3 Things I Learned From Having My Book Published

From 2011-2013, I went through the process of publishing my first book with Wiley Press/Jossey-Bass. This experience was nothing like what I expected, so I thought I’d share the three things I wish I’d known before I started.


Publishing a Book Requires a Platform, Partnership and Positive Persistence 

1) Build a Visible Platform

People often ask me how I got my contract with Wiley, expecting a long drawn-out story of literary agents, rejection letters or even a bidding war. None of those things were true for me. Instead, throughout my career, I built a platform as a speaker, entrepreneur, community volunteer, board member and veteran networker that put me front and center in my niche (women’s leadership) and made me highly discoverable. I regularly took or created highly visible leadership roles for myself – as the co-founder of several non-profits and companies – and I said yes when asked to lend my expertise or my name to reputable organizations.

I also frequently spent time helping journalists who were writing articles about women leaders to identify and highlight the accomplishments of amazing entrepreneurs and executives I knew. It was this latter activity that brought me the right attention. I helped a freelance journalist write an article about women entrepreneurs in Fast Company and she listed me as a resource. An acquisitions editor(1) at Wiley read the article and looked up my background and then sent me an email asking if I had ever thought about writing a book. We met and I pitched her a few ideas and she loved the one that eventually became Ready to Be a Thought Leader?.

(1) The best acquisitions editors are constantly talking to people, reviewing company websites, scanning the press and social media and attending conferences seeking potential authors with great platforms that they can bring into the fold.

How can you build a platform around your expertise?

2) Find Yourself a Good Partner

Although my relationship with Wiley/Jossey-Bass had a few ups and downs, the partnership I formed with the acquisitions editor who ‘discovered’ me was instrumental to the book’s success. She had a very clear view of what the book could and should be and she was remarkably helpful to me both in drafting the book proposal drafting the book proposal to enable me to earn  an advance and in shaping the first few chapters. Unfortunately, she left on maternity leave after the contract was done, returning just as the final manuscript was due. Then a week later she left Wiley for another firm.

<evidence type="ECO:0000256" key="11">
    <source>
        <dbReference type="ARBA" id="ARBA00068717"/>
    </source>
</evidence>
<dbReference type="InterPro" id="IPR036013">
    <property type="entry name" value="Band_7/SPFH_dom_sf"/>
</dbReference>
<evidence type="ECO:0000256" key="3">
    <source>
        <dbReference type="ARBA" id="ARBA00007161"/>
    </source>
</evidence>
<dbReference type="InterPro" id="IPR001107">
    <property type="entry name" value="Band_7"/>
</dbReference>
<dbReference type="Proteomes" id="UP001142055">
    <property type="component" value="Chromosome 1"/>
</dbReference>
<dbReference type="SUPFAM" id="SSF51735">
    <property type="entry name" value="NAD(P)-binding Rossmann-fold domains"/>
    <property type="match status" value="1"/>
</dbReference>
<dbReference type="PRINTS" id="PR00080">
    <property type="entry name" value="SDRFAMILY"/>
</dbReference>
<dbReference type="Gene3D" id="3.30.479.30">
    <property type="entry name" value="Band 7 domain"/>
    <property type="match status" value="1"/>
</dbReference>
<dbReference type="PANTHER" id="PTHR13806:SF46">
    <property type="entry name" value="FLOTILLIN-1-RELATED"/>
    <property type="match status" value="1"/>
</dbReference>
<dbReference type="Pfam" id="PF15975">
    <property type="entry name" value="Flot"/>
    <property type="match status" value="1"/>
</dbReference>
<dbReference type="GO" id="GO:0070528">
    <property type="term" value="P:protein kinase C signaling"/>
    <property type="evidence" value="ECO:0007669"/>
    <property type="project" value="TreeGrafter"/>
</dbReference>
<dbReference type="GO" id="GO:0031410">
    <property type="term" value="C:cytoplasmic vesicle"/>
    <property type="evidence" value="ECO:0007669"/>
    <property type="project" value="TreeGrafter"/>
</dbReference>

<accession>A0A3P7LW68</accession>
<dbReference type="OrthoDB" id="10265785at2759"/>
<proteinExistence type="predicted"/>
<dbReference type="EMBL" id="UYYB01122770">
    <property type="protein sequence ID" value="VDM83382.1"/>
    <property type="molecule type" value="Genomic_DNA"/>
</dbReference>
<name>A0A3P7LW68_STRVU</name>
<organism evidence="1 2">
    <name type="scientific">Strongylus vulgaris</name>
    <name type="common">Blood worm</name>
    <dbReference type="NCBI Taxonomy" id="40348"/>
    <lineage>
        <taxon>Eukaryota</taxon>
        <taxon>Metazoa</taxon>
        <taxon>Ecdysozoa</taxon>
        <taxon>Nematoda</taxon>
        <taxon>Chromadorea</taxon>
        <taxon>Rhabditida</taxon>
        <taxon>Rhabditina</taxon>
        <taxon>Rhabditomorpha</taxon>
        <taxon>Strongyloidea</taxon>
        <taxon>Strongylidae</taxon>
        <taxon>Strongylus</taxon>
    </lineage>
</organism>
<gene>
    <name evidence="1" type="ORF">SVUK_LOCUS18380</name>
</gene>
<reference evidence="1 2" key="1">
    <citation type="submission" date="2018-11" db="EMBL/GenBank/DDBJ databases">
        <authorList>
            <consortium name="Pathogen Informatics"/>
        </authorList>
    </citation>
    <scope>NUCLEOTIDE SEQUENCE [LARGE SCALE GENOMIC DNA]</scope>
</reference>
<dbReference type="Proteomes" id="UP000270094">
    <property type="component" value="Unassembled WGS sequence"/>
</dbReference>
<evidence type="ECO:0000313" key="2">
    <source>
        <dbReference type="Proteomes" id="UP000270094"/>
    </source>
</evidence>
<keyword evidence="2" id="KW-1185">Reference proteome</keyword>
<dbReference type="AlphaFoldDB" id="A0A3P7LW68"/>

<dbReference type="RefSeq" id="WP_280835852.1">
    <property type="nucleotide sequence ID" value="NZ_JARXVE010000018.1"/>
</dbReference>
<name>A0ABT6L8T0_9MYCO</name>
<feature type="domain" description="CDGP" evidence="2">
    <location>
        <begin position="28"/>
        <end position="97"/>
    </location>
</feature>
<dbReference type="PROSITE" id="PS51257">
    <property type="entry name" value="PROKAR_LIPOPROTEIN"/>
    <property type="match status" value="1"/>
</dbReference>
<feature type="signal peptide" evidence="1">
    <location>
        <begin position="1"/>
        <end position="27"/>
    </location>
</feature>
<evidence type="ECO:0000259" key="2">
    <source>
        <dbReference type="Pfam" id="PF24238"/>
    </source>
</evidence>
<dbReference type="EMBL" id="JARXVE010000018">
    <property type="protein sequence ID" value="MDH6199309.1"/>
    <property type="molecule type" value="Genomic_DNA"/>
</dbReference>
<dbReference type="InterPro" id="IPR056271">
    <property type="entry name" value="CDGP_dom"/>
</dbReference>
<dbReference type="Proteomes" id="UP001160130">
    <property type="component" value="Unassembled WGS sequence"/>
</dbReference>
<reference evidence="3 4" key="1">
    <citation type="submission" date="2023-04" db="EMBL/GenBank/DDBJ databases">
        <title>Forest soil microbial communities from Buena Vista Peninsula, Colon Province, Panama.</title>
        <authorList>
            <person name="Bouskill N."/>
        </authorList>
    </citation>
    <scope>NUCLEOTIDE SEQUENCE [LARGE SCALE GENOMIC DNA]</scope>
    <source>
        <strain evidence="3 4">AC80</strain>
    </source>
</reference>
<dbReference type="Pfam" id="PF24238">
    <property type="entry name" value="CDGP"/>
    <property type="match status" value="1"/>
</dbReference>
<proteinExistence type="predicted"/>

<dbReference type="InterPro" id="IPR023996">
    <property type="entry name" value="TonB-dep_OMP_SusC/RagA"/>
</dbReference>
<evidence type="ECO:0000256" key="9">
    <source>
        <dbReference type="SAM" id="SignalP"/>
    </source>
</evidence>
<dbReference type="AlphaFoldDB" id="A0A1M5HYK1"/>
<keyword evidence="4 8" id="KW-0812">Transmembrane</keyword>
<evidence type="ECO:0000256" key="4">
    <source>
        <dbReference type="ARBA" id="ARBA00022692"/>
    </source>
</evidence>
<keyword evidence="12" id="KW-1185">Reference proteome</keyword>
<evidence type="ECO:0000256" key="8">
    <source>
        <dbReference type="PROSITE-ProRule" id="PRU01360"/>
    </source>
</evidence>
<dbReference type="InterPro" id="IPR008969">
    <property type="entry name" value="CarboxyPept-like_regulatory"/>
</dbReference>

A similar experience was repeated a few times during the subsequent months as others came and went from my book team. I tried not to complain too much as other authors have suffered far worse. One friend had her publishing company shut down just after the contract was signed and she and her co-author had to scramble to find someone to take over the project. They were successful but it set them back by many months.

What I learned from this experience is to find at least one (and preferably more than one) great partner who will stick with you for as long as possible during the book launch process. For some, this may be a co-author, for others it might be a book coach. Others have found a great acquisitions editor, as I did, who believes in them and their ideas. Some land a great agent who can shop their proposal to multiple publishing houses. Others hire as much help as they can – ghostwriter, book coach, agent, lawyer, editor and publicist (more on these in other blogs.)

How will you build a team to support your efforts?

 3) Prepare to be Positively Persistent

The only way your book will ever find its way to market is if you are positively persistent. If it’s your first book, you can’t possibly know everything that is going to come at you throughout the book process. For me, the surprises just kept coming – emails from various people at Wiley saying something (cover photo, endorsements, signed interview releases, etc.) was due right away and yet I had had no idea that I should be working on whatever it was.

As a former product manager, it constantly amazed me that there wasn’t some sort of detailed timeline and regular status meetings throughout the launch but there wasn’t. Thus I had to regularly and persistently check in with everyone to assure they had what they needed from me and that I was working on the right things. It was easy to be frustrated by the lack of guidance, but I chose to stay positive to keep folks on my side. For example, when the in-house publicist let me know she had 80 books to publicize every year and her team consisted of herself and one other person, I realized if I was not favorably viewed, my project could fall to the bottom of the heap. And saying thank you a lot never hurts either!

How will you stay on top of the details during your launch?

This blog is the second in a series of four. To read the other three posts, see 3 Things I Learned from Writing a Book, 3 Things I Learned About Launching a Book (coming soon) and 3 Things I Learned After Launching a Book (coming soon).

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